Don't give up on Sullivan/Graves because of this book. I know I read it, but I don't remember how I felt about it. I guess that means it was average for me. But there are other books of hers that I adore, such as Tall Tales and Wedding Veils, and When He Was Bad. Hot Wheels and High Heels was also good fun.

Wendy said...

Samantha & Katie: Oh, I won't give up on Graves, it just means she's now officially "hit or miss" for me. I adored Light My Fire, but this category and an earlier single title, I Got You Babe, just didn't work for me at all :(

Coincidentally, I do have both Tall Tales and Hot Wheels in my TBR. Uh....somewhere around here....

Lisa Richards/alterlisa said...

Found your site when reading your comments on "MMP vs trade vs hardback" on the Buried by Books website. Love this review on "One Night in Texas". I so hate these books where the guy or the girl can act like complete asses and the author throws in a few sad childhood poor mes and expects us to feel sorry for them and embrace their story. This is one of the reasons why after reading Harlequins and Silhouettes for years and years that I almost never pick one up anymore.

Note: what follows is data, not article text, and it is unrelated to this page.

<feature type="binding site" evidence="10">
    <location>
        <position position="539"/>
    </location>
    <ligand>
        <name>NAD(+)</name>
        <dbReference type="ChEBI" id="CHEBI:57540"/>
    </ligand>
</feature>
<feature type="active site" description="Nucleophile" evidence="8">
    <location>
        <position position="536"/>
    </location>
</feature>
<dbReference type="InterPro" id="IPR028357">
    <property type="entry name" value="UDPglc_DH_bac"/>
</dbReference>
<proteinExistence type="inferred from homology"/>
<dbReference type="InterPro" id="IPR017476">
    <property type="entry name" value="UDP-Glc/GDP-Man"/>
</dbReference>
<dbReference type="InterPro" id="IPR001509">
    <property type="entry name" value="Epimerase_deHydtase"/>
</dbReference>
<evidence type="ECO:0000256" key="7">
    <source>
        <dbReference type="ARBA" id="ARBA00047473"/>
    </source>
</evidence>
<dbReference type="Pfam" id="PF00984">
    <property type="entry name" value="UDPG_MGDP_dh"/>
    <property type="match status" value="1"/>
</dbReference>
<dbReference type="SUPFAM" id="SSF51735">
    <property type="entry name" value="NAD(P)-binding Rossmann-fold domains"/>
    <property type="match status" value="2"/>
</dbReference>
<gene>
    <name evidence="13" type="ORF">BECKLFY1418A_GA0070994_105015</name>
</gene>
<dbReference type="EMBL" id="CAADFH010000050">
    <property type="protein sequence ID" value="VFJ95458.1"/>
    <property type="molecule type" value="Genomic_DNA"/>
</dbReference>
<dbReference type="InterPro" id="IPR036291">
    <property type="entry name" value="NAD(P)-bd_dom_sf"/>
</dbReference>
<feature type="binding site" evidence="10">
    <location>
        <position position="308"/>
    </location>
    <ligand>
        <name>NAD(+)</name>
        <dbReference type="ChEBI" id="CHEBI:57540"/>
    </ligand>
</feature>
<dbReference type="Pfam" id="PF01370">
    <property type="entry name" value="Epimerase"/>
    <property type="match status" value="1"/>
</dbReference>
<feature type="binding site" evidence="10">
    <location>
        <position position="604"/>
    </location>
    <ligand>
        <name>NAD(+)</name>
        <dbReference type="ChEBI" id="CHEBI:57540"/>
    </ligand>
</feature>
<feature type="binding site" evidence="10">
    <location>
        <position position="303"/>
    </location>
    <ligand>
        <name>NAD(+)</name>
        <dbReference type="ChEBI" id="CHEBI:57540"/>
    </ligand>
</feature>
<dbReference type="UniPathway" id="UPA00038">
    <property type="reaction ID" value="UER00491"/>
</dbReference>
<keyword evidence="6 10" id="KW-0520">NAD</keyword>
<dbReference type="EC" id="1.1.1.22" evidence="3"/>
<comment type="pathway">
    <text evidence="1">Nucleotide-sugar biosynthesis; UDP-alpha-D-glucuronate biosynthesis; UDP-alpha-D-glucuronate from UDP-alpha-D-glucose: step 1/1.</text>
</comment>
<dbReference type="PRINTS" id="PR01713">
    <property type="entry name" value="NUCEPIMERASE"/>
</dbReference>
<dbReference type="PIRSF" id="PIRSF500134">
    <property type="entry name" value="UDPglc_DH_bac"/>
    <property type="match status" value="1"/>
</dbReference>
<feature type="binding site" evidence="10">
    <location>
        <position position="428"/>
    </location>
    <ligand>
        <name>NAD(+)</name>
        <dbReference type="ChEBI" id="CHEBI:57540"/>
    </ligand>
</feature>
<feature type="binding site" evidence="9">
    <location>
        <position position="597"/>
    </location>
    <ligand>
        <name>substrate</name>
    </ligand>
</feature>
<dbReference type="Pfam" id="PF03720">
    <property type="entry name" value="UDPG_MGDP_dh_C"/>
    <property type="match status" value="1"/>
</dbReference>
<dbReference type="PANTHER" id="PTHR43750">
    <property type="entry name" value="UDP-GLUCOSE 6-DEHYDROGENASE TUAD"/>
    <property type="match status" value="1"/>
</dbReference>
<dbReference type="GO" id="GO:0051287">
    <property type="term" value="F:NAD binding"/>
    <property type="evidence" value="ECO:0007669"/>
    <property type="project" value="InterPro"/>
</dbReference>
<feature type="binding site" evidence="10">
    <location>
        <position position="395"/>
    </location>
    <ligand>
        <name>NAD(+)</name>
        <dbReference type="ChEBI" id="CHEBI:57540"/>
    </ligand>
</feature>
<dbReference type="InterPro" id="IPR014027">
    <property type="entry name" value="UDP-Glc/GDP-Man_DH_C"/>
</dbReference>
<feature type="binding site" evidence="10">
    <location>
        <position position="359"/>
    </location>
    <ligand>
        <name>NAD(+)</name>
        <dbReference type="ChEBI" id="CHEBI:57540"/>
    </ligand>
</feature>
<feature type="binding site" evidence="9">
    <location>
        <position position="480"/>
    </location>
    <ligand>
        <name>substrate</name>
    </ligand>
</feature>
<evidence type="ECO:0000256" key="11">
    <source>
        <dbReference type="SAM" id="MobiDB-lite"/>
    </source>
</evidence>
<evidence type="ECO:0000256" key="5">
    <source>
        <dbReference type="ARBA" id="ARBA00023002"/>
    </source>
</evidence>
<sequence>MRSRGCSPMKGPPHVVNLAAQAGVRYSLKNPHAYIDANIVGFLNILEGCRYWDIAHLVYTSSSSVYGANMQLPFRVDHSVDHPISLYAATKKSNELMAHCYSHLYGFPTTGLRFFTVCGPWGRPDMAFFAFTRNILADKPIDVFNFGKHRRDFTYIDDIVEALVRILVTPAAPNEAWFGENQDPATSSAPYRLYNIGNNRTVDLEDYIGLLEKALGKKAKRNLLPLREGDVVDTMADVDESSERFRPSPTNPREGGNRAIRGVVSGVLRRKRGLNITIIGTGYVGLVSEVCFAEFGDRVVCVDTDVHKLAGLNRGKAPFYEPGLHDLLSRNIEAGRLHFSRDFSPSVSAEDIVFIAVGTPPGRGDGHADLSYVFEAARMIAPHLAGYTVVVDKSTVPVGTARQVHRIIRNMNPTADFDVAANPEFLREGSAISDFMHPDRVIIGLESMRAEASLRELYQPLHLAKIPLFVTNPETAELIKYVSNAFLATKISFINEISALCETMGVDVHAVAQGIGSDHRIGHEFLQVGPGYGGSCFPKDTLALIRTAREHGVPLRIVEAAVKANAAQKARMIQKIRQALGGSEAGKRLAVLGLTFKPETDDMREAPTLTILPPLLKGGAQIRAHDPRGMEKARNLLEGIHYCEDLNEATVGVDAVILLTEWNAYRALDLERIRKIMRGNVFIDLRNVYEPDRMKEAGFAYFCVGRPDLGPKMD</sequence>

I was actually blog hopping tonight but I intend to come back and check out more of your reviews.

alterlisa AT yahoo DOT com

Wendy said...

Lisa: Glad you found me! Poke around the archives and you'll find many positive reviews for Har/Silh. books. My Monthly Reading Recap posts are a good place to start :) This one was just duddy for me.

JamiSings said...

Wendy - They ain't kidding! Her heroes are often raped as children. They're also severally beaten. One that did manage to not be raped was only so because he had been beaten so badly he was too ugly even for the most depraved pedophile. They're also often separated from their mother some how.

I've only seen one hero who had a good relationship with his parents - until they disowned him for marrying a prostitute, who then cheated on him and lured him to his death.

Seriously, it's amazing her heroes aren't all pedophiles and serial killers.

That doesn't mean I won't read another DH book - those things are like crack to me, totally addictive. But dang it, I want to grab her and shake her and say "NOT ALL HEROES WERE RAPED AS CHILDREN! AND NOT ALL HEROINES HAD GOOD FAMILY RELATIONSHIPS!"

I also wish she'd write about a short fat woman. Her one fat female, Bride, was over 6 feet tall and only about a size 16, so she really was not fat. Not for her height. Try being 5' 3" and a size 24!